High school alcohol use and young adult labor market outcomes (Book, 2006) [WorldCat.org]
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High school alcohol use and young adult labor market outcomes

Author: Pinka Chatterji; Jeffrey DeSimone
Publisher: Cambridge, Mass. : National Bureau of Economic Research, 2006.
Series: NBER working paper series, 12529.
Edition/Format:   Print book : EnglishView all editions and formats
Summary:
We estimate the relationship between 10th grade binge drinking in 1990 and labor market outcomes in 2000 among National Educational Longitudinal Survey respondents. For females, adolescent drinking and adult wages are unrelated, and negative employment effects disappear once academic achievement is held constant. For males, negative employment effects and, more strikingly, positive wage effects persist after  Read more...
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Details

Material Type: Internet resource
Document Type: Book, Internet Resource
All Authors / Contributors: Pinka Chatterji; Jeffrey DeSimone
OCLC Number: 255306957
Notes: Internetausg.: http://papers.nber.org/papers/w12529.pdf - lizenzpflichtig.
Literaturverz. S. 31 - 34.
Description: 39 Seiten.
Series Title: NBER working paper series, 12529.
Responsibility: Pinka Chatterji ; Jeffrey DeSimone.

Abstract:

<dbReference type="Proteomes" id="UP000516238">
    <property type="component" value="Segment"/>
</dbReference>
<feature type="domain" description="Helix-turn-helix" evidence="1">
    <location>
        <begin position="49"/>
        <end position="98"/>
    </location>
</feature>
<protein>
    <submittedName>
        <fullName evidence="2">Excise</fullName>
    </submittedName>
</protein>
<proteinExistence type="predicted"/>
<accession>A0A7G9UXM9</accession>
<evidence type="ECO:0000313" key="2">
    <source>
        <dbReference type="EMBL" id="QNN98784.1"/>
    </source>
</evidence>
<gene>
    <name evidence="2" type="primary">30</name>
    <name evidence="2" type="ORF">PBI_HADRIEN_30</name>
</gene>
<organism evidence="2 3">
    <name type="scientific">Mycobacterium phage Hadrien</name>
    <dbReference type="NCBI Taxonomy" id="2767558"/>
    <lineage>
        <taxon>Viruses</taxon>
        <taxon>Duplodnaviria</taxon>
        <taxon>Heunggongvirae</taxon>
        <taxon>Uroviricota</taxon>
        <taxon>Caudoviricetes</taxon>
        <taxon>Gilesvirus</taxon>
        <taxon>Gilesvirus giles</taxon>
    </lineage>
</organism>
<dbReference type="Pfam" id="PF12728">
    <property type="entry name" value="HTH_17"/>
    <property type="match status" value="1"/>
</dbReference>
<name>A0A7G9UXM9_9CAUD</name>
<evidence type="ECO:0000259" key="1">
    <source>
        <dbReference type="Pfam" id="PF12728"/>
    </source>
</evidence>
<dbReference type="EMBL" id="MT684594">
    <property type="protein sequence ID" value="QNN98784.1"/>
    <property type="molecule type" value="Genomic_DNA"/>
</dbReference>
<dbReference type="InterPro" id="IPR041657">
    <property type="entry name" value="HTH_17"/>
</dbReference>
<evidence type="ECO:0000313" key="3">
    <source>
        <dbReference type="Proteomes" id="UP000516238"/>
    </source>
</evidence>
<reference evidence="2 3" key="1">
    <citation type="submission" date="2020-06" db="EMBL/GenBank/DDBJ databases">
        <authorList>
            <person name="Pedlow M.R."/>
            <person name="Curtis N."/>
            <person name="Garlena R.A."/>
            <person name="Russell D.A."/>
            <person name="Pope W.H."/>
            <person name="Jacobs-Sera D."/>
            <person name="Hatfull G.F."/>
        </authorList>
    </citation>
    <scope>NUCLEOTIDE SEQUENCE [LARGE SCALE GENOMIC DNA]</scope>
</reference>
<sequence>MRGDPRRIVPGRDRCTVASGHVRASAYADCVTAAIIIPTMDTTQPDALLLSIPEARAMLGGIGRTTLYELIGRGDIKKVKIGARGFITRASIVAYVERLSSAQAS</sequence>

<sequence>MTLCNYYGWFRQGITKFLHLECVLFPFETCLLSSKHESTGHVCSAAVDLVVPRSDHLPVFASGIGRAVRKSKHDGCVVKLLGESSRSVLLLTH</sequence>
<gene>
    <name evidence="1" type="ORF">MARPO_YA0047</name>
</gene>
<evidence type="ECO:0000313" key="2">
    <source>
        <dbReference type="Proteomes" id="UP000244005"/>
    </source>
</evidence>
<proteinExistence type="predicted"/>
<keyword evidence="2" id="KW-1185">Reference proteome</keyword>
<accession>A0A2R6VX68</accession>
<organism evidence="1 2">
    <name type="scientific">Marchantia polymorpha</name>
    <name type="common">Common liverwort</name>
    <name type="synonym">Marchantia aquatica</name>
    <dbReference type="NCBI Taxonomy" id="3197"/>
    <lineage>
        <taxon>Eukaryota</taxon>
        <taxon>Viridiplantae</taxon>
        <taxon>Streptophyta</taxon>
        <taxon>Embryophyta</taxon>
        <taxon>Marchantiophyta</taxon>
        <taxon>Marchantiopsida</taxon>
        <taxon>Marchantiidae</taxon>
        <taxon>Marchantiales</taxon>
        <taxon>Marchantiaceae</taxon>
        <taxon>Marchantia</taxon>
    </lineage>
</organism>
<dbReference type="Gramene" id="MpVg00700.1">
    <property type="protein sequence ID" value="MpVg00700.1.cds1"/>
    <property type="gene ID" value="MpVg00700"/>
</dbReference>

We estimate the relationship between 10th grade binge drinking in 1990 and labor market outcomes in 2000 among National Educational Longitudinal Survey respondents. For females, adolescent drinking and adult wages are unrelated, and negative employment effects disappear once academic achievement is held constant. For males, negative employment effects and, more strikingly, positive wage effects persist after controlling for achievement as well as background characteristics, educational attainment, and adult binge drinking and family and job characteristics. Accounting for illegal drug use and other problem behaviors in 10th grade eliminates the unemployment effect, but strengthens the wage effect. As the latter is not explicable by the health, income or social capital justifications that are often used for frequently observed positive correlations between adult alcohol use and earnings, we conjecture that binge drinking conveys unobserved social skills that are rewarded by employers.

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